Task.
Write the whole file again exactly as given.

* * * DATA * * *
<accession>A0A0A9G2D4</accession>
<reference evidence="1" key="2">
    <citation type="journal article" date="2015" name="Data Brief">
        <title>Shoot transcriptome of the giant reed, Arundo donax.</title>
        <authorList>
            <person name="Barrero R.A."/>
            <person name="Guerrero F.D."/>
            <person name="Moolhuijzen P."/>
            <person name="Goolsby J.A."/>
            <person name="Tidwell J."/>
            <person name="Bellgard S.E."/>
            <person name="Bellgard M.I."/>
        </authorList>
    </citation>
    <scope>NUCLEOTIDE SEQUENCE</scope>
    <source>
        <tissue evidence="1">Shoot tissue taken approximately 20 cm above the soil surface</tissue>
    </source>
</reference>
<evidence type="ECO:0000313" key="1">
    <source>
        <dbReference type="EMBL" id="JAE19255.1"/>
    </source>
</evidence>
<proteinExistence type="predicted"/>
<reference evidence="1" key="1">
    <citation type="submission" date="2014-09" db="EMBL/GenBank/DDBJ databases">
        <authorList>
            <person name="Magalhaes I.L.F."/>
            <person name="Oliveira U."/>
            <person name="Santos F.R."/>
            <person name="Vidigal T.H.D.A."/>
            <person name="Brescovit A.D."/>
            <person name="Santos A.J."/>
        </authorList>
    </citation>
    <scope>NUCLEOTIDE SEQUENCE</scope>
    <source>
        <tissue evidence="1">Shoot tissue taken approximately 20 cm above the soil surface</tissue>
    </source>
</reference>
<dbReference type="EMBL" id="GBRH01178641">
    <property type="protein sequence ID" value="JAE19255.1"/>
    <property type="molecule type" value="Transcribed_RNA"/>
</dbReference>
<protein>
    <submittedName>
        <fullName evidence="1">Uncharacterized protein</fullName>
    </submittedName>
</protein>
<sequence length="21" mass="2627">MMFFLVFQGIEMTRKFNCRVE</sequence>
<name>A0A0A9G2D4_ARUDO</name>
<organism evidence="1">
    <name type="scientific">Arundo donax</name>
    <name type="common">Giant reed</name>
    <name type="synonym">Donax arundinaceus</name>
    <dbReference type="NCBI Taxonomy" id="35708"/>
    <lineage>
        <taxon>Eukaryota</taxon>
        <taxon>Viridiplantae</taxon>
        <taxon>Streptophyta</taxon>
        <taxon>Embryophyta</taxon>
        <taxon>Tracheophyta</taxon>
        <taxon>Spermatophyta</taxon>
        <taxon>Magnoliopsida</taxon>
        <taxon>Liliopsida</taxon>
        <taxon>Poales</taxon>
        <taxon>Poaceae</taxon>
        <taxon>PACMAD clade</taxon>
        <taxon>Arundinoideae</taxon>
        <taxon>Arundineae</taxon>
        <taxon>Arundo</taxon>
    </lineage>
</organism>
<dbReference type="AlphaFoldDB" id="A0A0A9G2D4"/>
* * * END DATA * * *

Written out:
<accession>A0A0A9G2D4</accession>
<reference evidence="1" key="2">
    <citation type="journal article" date="2015" name="Data Brief">
        <title>Shoot transcriptome of the giant reed, Arundo donax.</title>
        <authorList>
            <person name="Barrero R.A."/>
            <person name="Guerrero F.D."/>
            <person name="Moolhuijzen P."/>
            <person name="Goolsby J.A."/>
            <person name="Tidwell J."/>
            <person name="Bellgard S.E."/>
            <person name="Bellgard M.I."/>
        </authorList>
    </citation>
    <scope>NUCLEOTIDE SEQUENCE</scope>
    <source>
        <tissue evidence="1">Shoot tissue taken approximately 20 cm above the soil surface</tissue>
    </source>
</reference>
<evidence type="ECO:0000313" key="1">
    <source>
        <dbReference type="EMBL" id="JAE19255.1"/>
    </source>
</evidence>
<proteinExistence type="predicted"/>
<reference evidence="1" key="1">
    <citation type="submission" date="2014-09" db="EMBL/GenBank/DDBJ databases">
        <authorList>
            <person name="Magalhaes I.L.F."/>
            <person name="Oliveira U."/>
            <person name="Santos F.R."/>
            <person name="Vidigal T.H.D.A."/>
            <person name="Brescovit A.D."/>
            <person name="Santos A.J."/>
        </authorList>
    </citation>
    <scope>NUCLEOTIDE SEQUENCE</scope>
    <source>
        <tissue evidence="1">Shoot tissue taken approximately 20 cm above the soil surface</tissue>
    </source>
</reference>
<dbReference type="EMBL" id="GBRH01178641">
    <property type="protein sequence ID" value="JAE19255.1"/>
    <property type="molecule type" value="Transcribed_RNA"/>
</dbReference>
<protein>
    <submittedName>
        <fullName evidence="1">Uncharacterized protein</fullName>
    </submittedName>
</protein>
<sequence length="21" mass="2627">MMFFLVFQGIEMTRKFNCRVE</sequence>
<name>A0A0A9G2D4_ARUDO</name>
<organism evidence="1">
    <name type="scientific">Arundo donax</name>
    <name type="common">Giant reed</name>
    <name type="synonym">Donax arundinaceus</name>
    <dbReference type="NCBI Taxonomy" id="35708"/>
    <lineage>
        <taxon>Eukaryota</taxon>
        <taxon>Viridiplantae</taxon>
        <taxon>Streptophyta</taxon>
        <taxon>Embryophyta</taxon>
        <taxon>Tracheophyta</taxon>
        <taxon>Spermatophyta</taxon>
        <taxon>Magnoliopsida</taxon>
        <taxon>Liliopsida</taxon>
        <taxon>Poales</taxon>
        <taxon>Poaceae</taxon>
        <taxon>PACMAD clade</taxon>
        <taxon>Arundinoideae</taxon>
        <taxon>Arundineae</taxon>
        <taxon>Arundo</taxon>
    </lineage>
</organism>
<dbReference type="AlphaFoldDB" id="A0A0A9G2D4"/>